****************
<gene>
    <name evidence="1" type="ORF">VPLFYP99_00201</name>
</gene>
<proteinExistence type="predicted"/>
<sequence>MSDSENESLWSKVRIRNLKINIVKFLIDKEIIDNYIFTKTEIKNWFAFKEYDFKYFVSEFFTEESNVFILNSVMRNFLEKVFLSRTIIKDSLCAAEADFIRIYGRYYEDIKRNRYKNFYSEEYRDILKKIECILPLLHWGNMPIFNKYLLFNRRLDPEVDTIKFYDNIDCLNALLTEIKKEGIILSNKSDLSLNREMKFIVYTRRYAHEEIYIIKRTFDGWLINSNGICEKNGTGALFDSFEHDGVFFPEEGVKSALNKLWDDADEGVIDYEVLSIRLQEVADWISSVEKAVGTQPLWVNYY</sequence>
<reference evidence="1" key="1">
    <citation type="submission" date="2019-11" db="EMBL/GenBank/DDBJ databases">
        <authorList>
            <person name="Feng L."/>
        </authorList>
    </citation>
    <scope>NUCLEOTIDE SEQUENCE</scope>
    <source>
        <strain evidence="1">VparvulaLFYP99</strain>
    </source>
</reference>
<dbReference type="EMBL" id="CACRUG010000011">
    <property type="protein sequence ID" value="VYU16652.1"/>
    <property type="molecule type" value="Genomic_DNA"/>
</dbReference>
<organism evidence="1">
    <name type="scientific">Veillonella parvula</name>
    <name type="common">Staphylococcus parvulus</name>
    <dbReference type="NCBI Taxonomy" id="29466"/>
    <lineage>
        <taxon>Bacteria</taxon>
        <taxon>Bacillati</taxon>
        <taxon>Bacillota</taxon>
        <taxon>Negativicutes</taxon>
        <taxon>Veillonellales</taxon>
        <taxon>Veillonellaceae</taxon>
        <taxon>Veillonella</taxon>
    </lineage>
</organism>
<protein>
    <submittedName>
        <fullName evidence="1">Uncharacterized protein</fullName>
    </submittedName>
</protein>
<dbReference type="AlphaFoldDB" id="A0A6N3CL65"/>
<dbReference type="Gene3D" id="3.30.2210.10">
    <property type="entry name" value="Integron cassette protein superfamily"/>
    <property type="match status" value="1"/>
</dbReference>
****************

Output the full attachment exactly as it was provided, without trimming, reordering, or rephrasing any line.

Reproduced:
<gene>
    <name evidence="1" type="ORF">VPLFYP99_00201</name>
</gene>
<proteinExistence type="predicted"/>
<sequence>MSDSENESLWSKVRIRNLKINIVKFLIDKEIIDNYIFTKTEIKNWFAFKEYDFKYFVSEFFTEESNVFILNSVMRNFLEKVFLSRTIIKDSLCAAEADFIRIYGRYYEDIKRNRYKNFYSEEYRDILKKIECILPLLHWGNMPIFNKYLLFNRRLDPEVDTIKFYDNIDCLNALLTEIKKEGIILSNKSDLSLNREMKFIVYTRRYAHEEIYIIKRTFDGWLINSNGICEKNGTGALFDSFEHDGVFFPEEGVKSALNKLWDDADEGVIDYEVLSIRLQEVADWISSVEKAVGTQPLWVNYY</sequence>
<reference evidence="1" key="1">
    <citation type="submission" date="2019-11" db="EMBL/GenBank/DDBJ databases">
        <authorList>
            <person name="Feng L."/>
        </authorList>
    </citation>
    <scope>NUCLEOTIDE SEQUENCE</scope>
    <source>
        <strain evidence="1">VparvulaLFYP99</strain>
    </source>
</reference>
<dbReference type="EMBL" id="CACRUG010000011">
    <property type="protein sequence ID" value="VYU16652.1"/>
    <property type="molecule type" value="Genomic_DNA"/>
</dbReference>
<organism evidence="1">
    <name type="scientific">Veillonella parvula</name>
    <name type="common">Staphylococcus parvulus</name>
    <dbReference type="NCBI Taxonomy" id="29466"/>
    <lineage>
        <taxon>Bacteria</taxon>
        <taxon>Bacillati</taxon>
        <taxon>Bacillota</taxon>
        <taxon>Negativicutes</taxon>
        <taxon>Veillonellales</taxon>
        <taxon>Veillonellaceae</taxon>
        <taxon>Veillonella</taxon>
    </lineage>
</organism>
<protein>
    <submittedName>
        <fullName evidence="1">Uncharacterized protein</fullName>
    </submittedName>
</protein>
<dbReference type="AlphaFoldDB" id="A0A6N3CL65"/>
<dbReference type="Gene3D" id="3.30.2210.10">
    <property type="entry name" value="Integron cassette protein superfamily"/>
    <property type="match status" value="1"/>
</dbReference>